// "virtual void draw()=0;" should force derived classes to
    // have draw() routines. See if this is true.
    float area;
    };

    class Triangle: public Shape {
    Point points[3];
    void draw() { cout << "Triangle's draw routine\n";} ;
    };

    class Rectangle: public Shape {
    Point points[4];
    void draw() { cout << "Rectangle's draw routine\n";} ;
    };


    int main() {

    Triangle t1, t2;
    Rectangle r1, r2;

    Shape* shapes[4];
    shapes[0]=&t1;
    shapes[1]=&r1;
    shapes[2]=&t2;
    shapes[3]=&r2;

    for (int i=0;i<4; i++)
    shapes->draw();
    }
     
    Tim Love, May 7, 2009
    #3
  4. Guest

    I compiled the program, both with and without the virtual keyowrd, but
    I still don't quite get it.

    How can the derived class override the base class's virtual draw()
    function if you're defining an object of type Shape*? The derived
    classes have things that the base classes do not (additional data
    members and such), and now even though it's an object of type Shape*
    (the base class), it can still behave like an object of the derived
    class (i.e., accessing its derived draw() function)? And if that is
    the case, why not just originally define the object to be of type
    Derived* in the first place?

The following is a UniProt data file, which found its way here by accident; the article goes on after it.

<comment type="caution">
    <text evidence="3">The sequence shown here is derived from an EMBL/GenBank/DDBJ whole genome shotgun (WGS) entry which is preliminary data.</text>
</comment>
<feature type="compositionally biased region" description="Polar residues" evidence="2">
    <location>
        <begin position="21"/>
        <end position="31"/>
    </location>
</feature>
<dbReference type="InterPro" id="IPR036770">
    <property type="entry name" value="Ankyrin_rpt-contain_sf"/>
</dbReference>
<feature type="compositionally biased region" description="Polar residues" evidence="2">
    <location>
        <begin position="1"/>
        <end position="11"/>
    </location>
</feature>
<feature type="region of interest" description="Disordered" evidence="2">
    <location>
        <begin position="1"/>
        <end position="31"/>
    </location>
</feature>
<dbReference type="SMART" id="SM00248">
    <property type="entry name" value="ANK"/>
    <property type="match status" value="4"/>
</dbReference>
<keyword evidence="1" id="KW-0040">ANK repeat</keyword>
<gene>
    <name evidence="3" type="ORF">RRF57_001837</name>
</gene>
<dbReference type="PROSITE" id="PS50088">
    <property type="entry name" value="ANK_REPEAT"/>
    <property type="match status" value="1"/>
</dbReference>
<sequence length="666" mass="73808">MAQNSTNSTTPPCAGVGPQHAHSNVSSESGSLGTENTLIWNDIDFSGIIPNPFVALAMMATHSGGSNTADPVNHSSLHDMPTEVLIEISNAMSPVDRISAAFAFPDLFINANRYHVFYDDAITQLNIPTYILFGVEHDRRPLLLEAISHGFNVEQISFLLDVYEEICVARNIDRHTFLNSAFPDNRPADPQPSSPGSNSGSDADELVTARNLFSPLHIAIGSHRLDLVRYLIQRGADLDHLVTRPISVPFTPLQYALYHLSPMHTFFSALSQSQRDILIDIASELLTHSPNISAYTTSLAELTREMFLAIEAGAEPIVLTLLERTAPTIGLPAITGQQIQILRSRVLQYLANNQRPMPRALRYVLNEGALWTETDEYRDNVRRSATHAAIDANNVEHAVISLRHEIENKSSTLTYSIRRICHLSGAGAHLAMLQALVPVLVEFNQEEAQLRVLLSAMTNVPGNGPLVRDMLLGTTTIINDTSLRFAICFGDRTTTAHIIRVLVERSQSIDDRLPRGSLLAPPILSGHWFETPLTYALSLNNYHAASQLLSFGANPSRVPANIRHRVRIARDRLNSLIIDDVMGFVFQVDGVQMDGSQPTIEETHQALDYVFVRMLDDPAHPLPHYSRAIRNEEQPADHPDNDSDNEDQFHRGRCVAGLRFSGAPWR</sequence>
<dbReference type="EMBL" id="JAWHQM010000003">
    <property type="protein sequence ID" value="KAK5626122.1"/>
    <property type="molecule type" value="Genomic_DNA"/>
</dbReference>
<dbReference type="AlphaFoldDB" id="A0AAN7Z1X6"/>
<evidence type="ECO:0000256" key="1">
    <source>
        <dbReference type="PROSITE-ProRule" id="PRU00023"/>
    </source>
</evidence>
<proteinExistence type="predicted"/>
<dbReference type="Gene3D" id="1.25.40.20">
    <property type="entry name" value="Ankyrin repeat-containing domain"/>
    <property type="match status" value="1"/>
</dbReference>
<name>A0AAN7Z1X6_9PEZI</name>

Shape* shapes[4];
    shapes[0]=&t1;
    shapes[1]=&r1;
    shapes[2]=&t2;
    shapes[3]=&r2;

    ^^^ Can you give a more detailed explanation as to what exactly is
    going on here?
     
    , May 7, 2009
    #4
  5. Neelesh Guest

    On May 8, 3:14 am, wrote:
    > I compiled the program, both with and without the virtual keyowrd, but
    > I still don't quite get it.
    >

    Which program? It is always a good idea to keep the relevant context
    of the original thread intact while you reply to it - it helps many
    time.

    [original thread]
    class Shape{ public: virtual void draw(); };
    class Rectangle: public Shape { public: virtual void draw(); };
    class Triangle: public Shape { public: virtual void draw(); };

    int main() {

    Triangle t1, t2;
    Rectangle r1, r2;

    Shape* shapes[4];
    shapes[0]=&t1;
    shapes[1]=&r1;
    shapes[2]=&t2;
    shapes[3]=&r2;
    }

    [/end original thread]

    > How can the derived class override the base class's virtual draw()
    > function if you're defining an object of type Shape*?


    You are _not_ defining an object of type Shape*. you are defining a
    variable "shapes" that represents an Array of four Shape-pointers.
    What is important here is to understand that the "shapes" array
    doesn't itself contain Shape objects, rather it container four
    pointers.

    > The derived
    > classes have things that the base classes do not (additional data
    > members and such), and now even though it's an object of type Shape*
    > (the base class), it can still behave like an object of the derived
    > class (i.e., accessing its derived draw() function)?


    The object that is pointed by shapes[0], or shapes[1] etc is an object
    of derived class. This is because we are clearly saying

    shapes[0] = &t1; //t1 is a triangle object, and address of this
    object is held by shapes[0]
    Similarly
    shapes[1] = &r1; //r1 is a rectangle object.

    > And if that is
    > the case, why not just originally define the object to be of type